Indian crypto experts are optimistic

Despite the Supreme Court ruling in favor of crypto earlier this year, Shetty firmly believes that owing to the fact that crypto is still a nascent technology, a number of myths and misinformation continue to surround the market at large. However, he is extremely optimistic that the Indian government will follow in the footsteps of countries like Japan, the U.S., the United Kingdom and Australia in regulating its local digital asset market. Amid the devastation to the Indian economy by the ongoing COVID-19 pandemic, with many employees laid off across industrial sectors, crypto remains one of the very few sectors that continues to display sustained growth.

Thus, it could be in the Indian government’s best interest to help along the industry by creating the right regulatory environment instead of implementing a restrictive proposal titled “Banning of Cryptocurrency and Regulation of Official Digital Currency Bill, 2019,” which seeks to ban digital assets on the basis perceived negative use cases such as money laundering, terrorism financing and so on. However, Singhal is confident that after having learned about the actual utility of crypto and blockchain tech, the Supreme Court is highly unlikely to reconsider its current stance

Singhal also pointed out that the Indian government has yet to clarify its stance on the legal status of the industry and whether the blanket ban is still possible. Meanwhile, officials have clearly stated several times that crypto is not on the same legal stature as the Indian rupee. However, this is not necessarily an anti-crypto stance, since most countries that regulate crypto also consider it an asset class instead of a currency.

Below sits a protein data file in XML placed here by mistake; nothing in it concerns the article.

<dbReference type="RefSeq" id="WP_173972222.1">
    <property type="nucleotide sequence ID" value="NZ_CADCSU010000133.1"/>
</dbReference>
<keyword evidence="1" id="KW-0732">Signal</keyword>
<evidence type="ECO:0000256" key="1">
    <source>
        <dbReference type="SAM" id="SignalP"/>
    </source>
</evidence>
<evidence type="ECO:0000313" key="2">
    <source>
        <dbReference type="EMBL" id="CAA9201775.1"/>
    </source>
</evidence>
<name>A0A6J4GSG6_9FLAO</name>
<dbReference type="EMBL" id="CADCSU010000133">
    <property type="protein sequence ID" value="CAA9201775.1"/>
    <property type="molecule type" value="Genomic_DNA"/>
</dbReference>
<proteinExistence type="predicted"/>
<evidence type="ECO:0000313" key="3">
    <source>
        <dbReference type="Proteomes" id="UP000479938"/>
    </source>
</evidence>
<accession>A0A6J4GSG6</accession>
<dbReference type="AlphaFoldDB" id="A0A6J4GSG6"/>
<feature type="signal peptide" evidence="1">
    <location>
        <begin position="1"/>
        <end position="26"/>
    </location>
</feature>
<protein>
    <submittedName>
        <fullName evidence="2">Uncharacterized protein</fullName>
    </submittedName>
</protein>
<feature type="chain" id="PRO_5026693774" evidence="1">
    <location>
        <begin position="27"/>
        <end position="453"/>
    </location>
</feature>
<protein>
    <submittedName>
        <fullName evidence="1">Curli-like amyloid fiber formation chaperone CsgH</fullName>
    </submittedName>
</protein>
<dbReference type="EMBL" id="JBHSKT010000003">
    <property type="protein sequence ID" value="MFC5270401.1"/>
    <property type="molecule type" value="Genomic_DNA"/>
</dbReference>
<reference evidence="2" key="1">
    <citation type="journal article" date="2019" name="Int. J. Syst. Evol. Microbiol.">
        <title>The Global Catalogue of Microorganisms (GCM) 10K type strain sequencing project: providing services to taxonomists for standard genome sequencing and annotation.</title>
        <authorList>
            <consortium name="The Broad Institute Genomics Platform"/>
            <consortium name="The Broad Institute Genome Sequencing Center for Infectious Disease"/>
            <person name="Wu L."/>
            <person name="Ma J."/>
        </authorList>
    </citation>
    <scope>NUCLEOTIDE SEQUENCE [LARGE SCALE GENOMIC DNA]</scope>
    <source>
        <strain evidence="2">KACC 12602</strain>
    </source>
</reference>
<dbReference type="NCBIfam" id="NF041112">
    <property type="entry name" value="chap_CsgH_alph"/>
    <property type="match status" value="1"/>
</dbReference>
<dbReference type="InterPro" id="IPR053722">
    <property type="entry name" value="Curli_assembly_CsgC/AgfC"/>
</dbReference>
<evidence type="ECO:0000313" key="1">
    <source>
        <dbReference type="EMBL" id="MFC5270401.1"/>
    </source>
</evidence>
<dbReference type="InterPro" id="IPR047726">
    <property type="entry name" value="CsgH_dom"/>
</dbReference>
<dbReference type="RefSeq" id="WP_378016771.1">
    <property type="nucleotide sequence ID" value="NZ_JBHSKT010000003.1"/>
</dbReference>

DeFi gains momentum in India

As interest in crypto continues to rise, crypto exchange Binance announced on Aug. 24 that it will host a first-of-its-kind decentralized finance-oriented hackathon followed by an accelerator program in the country. Dubbed “Build for Bharat,” a spokesperson for the company stated that the goal is to bridge the gap between the blockchain sector and mass adoption of crypto in India.

As part of the hackathon, “special consideration will be given to various DeFi products that are related to mini-tokens, micro-financing applications, blockchain datasets, blockchain-AI solutions,” a company representative recently told Cointelegraph in an interview. Meanwhile, WazirX announced on August 15 that it is devising its first decentralized finance offering in partnership with the Matic network. Shetty revealed that the offering is currently under development and that a testnet version of the product should be available by the second half of September. Speaking with Cointelegraph about the potential of DeFi tech, Shetty added: “After having made it easy for Indians to access crypto, we want to make it easy for billions of Indians to participate in the DeFi ecosystem.”